In some respects, this was similar to the voter revolt we saw in 1997 when the Tories were slaughtered by a country which had had enough of sleaze. Now in 2005, the country has rebelled against a political leader many believe has betrayed the spirit of 1997. Not just over Iraq, but over things like house arrest, tuition fees, ID cards, Alastair Campbell.

If this was the revolt of the shiraz and chardonnay set, then it has found its voice and it is drinking well. New Labourites had resorted to a kind of class envy in their efforts to dismiss the concerns of the thinking middle classes about Iraq. Blue-collar workers supported the war, we were told, and the anti-war plonkers would be shown to be irrelevant.

Well, now they know. Principle can carry a punch. Brian Sedgemore, the former Labour MP who defected to the Liberal Democrats, called on voters to give Tony Blair “a bloody nose”. They decided to give him a couple of black eyes as well.

There is no doubt that the war and trust were the key issues of the night, and indeed of the entire campaign. Too many voters had simply had enough of what they believed to be Tony Blair’s high-handed and dishonest handling of the war in Iraq.

Of course there were other factors in the mix. Immigration played a strong role in eroding Labour’s vote, especially in English constituencies where the Tory “dog whistle” was heard loud and clear. Many people have become fed up paying higher taxes while still waiting for real improvements in the NHS. This is especially so in Scotland where cracks are beginning to show in the machine of Labour domination.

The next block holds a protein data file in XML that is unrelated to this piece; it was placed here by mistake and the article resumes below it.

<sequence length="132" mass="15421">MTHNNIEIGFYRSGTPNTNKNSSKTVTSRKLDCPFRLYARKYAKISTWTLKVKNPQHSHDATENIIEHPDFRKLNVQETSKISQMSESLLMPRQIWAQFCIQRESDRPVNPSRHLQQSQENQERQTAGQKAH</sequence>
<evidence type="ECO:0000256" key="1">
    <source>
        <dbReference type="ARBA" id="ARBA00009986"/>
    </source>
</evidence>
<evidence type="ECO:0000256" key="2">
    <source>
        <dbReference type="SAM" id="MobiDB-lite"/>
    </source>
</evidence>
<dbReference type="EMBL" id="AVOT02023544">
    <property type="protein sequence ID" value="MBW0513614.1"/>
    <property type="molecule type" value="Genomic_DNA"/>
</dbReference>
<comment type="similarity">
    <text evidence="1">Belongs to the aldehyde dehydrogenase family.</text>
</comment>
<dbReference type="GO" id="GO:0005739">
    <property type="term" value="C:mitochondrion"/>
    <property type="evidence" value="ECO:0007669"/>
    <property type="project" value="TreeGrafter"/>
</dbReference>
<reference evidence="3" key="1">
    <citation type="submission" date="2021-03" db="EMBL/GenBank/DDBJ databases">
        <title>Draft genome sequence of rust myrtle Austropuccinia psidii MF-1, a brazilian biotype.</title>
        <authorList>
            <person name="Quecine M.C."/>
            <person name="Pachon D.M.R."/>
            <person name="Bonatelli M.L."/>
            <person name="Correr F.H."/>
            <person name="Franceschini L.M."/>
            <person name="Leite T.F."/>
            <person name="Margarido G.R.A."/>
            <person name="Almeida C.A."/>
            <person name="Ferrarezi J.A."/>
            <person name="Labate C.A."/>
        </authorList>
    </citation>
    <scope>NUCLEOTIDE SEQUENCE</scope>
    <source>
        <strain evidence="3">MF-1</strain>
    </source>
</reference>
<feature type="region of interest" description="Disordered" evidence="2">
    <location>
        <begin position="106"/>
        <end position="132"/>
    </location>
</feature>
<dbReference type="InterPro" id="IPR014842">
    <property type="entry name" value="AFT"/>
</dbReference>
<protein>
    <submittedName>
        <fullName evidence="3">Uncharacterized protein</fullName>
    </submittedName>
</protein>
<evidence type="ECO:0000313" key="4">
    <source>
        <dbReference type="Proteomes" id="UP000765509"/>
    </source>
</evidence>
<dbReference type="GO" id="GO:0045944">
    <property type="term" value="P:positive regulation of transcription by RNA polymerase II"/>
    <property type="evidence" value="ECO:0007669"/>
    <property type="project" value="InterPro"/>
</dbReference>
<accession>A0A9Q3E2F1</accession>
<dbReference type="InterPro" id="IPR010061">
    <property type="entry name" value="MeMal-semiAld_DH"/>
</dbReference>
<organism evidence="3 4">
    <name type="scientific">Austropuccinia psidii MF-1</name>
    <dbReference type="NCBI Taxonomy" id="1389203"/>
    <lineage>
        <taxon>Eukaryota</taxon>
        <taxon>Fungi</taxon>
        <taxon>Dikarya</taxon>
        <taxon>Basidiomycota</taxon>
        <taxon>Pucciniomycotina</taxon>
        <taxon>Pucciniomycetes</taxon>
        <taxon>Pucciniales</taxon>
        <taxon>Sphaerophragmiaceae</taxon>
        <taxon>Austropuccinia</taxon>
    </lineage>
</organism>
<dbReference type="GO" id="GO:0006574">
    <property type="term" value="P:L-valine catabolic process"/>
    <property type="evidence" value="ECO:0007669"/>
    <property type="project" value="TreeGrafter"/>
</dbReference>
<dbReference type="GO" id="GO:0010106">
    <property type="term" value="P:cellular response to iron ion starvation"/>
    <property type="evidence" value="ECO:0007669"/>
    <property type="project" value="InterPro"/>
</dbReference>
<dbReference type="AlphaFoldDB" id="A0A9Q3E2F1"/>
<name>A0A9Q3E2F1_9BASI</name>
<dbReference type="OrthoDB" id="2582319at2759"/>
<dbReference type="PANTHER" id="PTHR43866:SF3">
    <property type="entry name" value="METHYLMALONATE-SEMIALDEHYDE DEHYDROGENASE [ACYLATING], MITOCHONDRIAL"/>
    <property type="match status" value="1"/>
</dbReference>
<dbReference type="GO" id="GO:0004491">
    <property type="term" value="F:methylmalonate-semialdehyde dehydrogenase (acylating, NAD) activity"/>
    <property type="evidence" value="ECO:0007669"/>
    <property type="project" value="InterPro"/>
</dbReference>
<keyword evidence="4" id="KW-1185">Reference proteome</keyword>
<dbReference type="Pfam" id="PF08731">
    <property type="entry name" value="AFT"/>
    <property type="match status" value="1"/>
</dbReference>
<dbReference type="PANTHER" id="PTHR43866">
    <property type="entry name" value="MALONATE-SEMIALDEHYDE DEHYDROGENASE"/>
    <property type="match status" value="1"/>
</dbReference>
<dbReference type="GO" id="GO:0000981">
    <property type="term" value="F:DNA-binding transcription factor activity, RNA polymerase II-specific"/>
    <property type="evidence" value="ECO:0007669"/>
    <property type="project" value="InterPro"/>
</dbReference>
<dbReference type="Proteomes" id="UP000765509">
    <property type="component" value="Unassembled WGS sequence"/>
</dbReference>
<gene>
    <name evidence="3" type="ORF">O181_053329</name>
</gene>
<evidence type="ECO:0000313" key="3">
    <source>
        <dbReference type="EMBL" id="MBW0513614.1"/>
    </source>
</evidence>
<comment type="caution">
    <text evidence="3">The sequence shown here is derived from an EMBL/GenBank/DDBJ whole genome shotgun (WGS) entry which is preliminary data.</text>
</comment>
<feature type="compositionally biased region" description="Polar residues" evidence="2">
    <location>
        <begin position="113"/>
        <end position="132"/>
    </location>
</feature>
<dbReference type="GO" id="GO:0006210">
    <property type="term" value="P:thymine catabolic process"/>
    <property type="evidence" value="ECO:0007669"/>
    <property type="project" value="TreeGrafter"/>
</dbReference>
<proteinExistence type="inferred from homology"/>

Tony Blair was probably right to say in his victory address that people are fed up with yobbery and the decline of “respect” – though in Bethnal Green and Bow he got rather more of that than he wanted. But the PM was badly advised in trying to suggest that what the electorate wanted was yet more Blairism. If it hadn’t been for the stabilising influence of the Chancellor, Gordon Brown, Labour might well have lost its overall majority.

This election, we now see, really was a very close call. That opinion poll collapse that happened in the first week of the campaign, when Labour’s overall lead was cut to one percentage point in the poll of polls, was no statistical aberration.

The polls have proved extremely reliable in this election. If Labour hadn’t presented itself as a two-leader party, if Brown hadn’t offered himself as a human shield, then Blair might have been negotiating with the Liberal Democrats for a coalition this weekend instead of putting the finishing touches to his third administration.

The winners lost and the losers won – though there was clearly disappointment in the LibDem camp that they didn’t do better. With 62 seats, the party is bigger than at any time since the days of David Lloyd George. But this wasn’t the mould-breaking result some had forecast. This was essentially an anti-Labour, or rather anti-Blair, vote instead of a fundamental and irreversible swing to Liberal Democracy in Westminster.

But it could be the beginning of the end for the Scottish coalition in Holyrood. With 11 seats, the Liberal Democrats are fed up not being taken seriously. They think they could take Labour, and Labour might be minded to let them try. There’s a lot of bad blood around.